From this, women internalize behaviors to neglect their own needs, desires, voices and sometimes even safety in order to meet the wants of others, which can potentially lead to mental and physical harm.
This can manifest in so many different ways, such as women not advocating for themselves in relationships or at work, refusing to show characteristics of authority and shaming other women for doing so, suppressing their feelings of anger or other “non-submissive” behaviors, not leaving abusive relationships and, instead, trying to care for or “fix” their abusers, and more.
This cycle of deference and nurturing is closely tied to the ideas that women not only must be married and mothers but must take on the bulk of the caretaking roles in those relationships. The toxicity further appears in the rhetoric that there is something inherently “wrong” with women who do not get married, have children or participate in monogamous dating with cis men.
This toxicity also causes harm to non-binary and gender-fluid folks too, as they are also often expected to conform to these behaviors and societally harmed for not. This is probably a bit of an oversimplification of a more complex phenomenon, but I hope it helps as somewhat of a starting point!
Female U.S. Graduate Student 3:
I feel that toxic femininity cannot exist. If toxic masculinity is a set of behaviors by the dominant group employed to oppress the subordinate one, then, the non-dominant group cannot oppress the oppressor. Just as reverse racism cannot exist because Black people are, as a group, not in a position to oppress white people.
And while I don’t think that toxic femininity is possible, I do think that femininity can be interpreted in unhealthy ways to exploit the stereotypical subordinate qualities of women. But these qualities are most often exploited by men who hold institutional power over female agency.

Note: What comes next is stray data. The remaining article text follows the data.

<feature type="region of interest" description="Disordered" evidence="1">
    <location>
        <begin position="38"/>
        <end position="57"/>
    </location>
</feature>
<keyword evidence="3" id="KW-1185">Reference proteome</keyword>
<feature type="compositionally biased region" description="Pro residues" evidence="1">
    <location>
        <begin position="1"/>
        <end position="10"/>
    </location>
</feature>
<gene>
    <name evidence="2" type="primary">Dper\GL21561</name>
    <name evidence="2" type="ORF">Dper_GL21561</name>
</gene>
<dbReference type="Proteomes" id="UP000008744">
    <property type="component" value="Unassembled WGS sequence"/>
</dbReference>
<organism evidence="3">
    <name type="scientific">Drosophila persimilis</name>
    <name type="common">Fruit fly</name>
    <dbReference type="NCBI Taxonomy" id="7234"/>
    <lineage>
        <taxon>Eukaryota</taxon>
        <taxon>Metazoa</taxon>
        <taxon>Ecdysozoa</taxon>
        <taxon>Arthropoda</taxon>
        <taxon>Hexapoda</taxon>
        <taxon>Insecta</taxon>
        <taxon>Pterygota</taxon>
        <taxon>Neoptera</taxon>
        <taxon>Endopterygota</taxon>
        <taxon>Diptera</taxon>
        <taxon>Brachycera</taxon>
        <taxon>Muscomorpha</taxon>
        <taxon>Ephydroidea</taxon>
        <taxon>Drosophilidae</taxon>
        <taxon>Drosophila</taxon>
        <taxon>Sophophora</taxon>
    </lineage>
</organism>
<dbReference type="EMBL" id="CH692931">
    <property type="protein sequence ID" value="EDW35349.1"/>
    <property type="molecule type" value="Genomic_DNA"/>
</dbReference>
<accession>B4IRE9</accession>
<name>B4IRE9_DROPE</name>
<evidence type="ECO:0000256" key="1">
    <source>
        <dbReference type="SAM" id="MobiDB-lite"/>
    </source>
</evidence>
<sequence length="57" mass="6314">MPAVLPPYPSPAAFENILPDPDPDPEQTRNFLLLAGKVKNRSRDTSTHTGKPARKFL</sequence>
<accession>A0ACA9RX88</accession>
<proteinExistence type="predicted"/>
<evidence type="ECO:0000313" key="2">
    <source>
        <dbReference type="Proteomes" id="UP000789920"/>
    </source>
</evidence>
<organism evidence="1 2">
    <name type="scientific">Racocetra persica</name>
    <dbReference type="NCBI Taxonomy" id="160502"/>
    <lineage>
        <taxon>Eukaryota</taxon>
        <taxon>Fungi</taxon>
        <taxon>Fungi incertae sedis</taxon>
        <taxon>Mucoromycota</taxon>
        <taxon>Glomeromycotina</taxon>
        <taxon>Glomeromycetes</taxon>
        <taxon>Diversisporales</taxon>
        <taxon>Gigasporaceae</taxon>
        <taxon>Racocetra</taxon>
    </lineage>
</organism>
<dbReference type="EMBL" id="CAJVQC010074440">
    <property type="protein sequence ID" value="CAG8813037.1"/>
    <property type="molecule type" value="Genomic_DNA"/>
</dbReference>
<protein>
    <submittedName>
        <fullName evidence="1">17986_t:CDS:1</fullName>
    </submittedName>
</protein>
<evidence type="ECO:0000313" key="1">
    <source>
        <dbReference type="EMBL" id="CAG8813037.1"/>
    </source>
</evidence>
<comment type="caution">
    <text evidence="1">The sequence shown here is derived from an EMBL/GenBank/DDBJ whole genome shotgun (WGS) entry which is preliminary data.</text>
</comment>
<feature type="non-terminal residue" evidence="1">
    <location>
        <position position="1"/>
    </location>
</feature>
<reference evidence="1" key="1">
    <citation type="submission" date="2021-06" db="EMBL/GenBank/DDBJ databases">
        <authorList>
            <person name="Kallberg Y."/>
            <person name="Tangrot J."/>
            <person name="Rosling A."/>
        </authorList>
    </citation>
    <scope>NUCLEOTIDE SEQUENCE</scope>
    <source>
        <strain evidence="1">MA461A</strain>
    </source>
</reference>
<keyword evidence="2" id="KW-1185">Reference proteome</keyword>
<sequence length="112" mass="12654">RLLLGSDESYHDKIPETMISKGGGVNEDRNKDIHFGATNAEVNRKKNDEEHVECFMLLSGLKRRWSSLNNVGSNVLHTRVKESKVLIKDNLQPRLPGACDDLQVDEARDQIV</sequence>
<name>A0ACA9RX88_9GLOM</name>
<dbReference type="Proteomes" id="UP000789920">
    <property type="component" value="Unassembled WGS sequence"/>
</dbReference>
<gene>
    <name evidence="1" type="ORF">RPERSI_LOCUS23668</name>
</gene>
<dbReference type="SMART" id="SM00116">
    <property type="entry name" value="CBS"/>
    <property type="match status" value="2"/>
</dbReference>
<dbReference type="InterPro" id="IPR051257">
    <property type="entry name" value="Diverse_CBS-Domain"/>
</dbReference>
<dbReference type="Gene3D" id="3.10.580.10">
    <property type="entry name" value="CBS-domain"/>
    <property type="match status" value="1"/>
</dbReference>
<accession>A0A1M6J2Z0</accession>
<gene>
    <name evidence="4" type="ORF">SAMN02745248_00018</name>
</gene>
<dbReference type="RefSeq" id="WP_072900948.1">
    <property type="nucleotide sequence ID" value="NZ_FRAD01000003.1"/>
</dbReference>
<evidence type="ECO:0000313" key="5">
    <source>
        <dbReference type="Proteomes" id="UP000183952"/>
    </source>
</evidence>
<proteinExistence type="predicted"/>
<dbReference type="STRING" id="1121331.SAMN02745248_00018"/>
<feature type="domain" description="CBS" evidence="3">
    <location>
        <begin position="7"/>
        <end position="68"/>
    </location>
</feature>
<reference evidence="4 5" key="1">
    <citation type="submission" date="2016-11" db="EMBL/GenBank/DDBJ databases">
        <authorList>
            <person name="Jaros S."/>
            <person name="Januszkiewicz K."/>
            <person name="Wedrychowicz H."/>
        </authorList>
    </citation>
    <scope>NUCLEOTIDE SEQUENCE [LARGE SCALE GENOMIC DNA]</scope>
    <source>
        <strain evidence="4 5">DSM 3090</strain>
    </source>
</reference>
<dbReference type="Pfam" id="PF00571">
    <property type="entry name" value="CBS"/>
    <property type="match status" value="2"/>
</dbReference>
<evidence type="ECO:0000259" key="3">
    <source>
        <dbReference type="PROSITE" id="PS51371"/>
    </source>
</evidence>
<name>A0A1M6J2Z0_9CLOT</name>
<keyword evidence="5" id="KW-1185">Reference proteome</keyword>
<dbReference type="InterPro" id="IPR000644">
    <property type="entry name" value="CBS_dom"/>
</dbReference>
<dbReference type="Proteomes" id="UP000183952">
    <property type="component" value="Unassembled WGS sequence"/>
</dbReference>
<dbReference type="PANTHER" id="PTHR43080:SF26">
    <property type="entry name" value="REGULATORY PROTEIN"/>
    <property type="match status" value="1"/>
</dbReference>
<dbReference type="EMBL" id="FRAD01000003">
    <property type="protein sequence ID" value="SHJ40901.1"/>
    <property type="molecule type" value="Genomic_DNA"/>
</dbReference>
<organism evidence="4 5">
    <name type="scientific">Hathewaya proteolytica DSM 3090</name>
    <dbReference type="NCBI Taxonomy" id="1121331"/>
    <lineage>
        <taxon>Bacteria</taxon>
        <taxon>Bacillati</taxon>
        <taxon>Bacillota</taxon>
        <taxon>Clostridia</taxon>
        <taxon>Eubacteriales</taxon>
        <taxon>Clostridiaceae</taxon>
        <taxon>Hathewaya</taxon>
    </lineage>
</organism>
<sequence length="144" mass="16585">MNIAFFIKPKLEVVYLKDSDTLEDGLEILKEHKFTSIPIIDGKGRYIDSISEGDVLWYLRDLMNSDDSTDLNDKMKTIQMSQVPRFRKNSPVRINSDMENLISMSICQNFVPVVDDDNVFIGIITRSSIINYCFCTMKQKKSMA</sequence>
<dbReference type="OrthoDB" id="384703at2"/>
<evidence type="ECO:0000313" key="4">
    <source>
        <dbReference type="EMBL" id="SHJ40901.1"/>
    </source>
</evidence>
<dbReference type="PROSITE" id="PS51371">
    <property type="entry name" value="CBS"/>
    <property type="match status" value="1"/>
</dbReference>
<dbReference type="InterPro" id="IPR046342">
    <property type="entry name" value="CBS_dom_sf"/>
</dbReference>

To me, this is seen in the laws against safe abortion access, less pay for equal work, expectations around childcare and other “domestic” needs, blaming the victim of sexual assault for her dress or behavior, and I could go on.
It is not female-identifying people who exploit their femininity to hold men down; rather, men who use their power to maintain dominance over women. If there is a toxic femininity, it’s because femininity has been poisoned by masculine expectations and power.
Female U.S. Graduate Student 4:
While I have never heard the term “toxic femininity” before, I feel very comfortable acknowledging its existence. I think toxic femininity would be a socially constructed (of course) brand of femininity that celebrates toxic masculinity.
It’s internalized oppression. It’s the kind of femininity that strives for a youthful appearance and aims to be infantilized and condescended to, because being smaller, meeker and less cognitively developed is “feminine.”
It is the kind of femininity that embraces the toxic idea that women are not, on their own, competent to make their own decisions or lead their own lives because either they lack the emotionally distant, cognitive capacity and/or, if unchaperoned by a man, they can count on being victimized by predatory men who are stronger, more able, more powerful and more influential than they are.
It’s the kind of femininity that expects and celebrates notions of “gentlemanly behavior” — which I prefer calling “benevolent sexism” — that insists that men do things for women when they are perfectly capable of these things themselves (opening doors, pulling out chairs, paying the bill, etc.).
It’s the kind of femininity that says women cannot keep calm when they see insects, snakes, mice, or other aberrations of nature. (Insert eyeroll.)
Little girls learn ridiculously dramatic reactions to these animals, and there is always a glimmer of understanding that this is a “girl thing” and that they’re playing along. This is also the kind of femininity that values maternal behavior and maternal longing as the only truly feminine virtue. This inevitably makes a woman’s attempt to control her own sexuality and reproductive organs monstrously unfeminine, because she’s disavowing her “place” in the social order.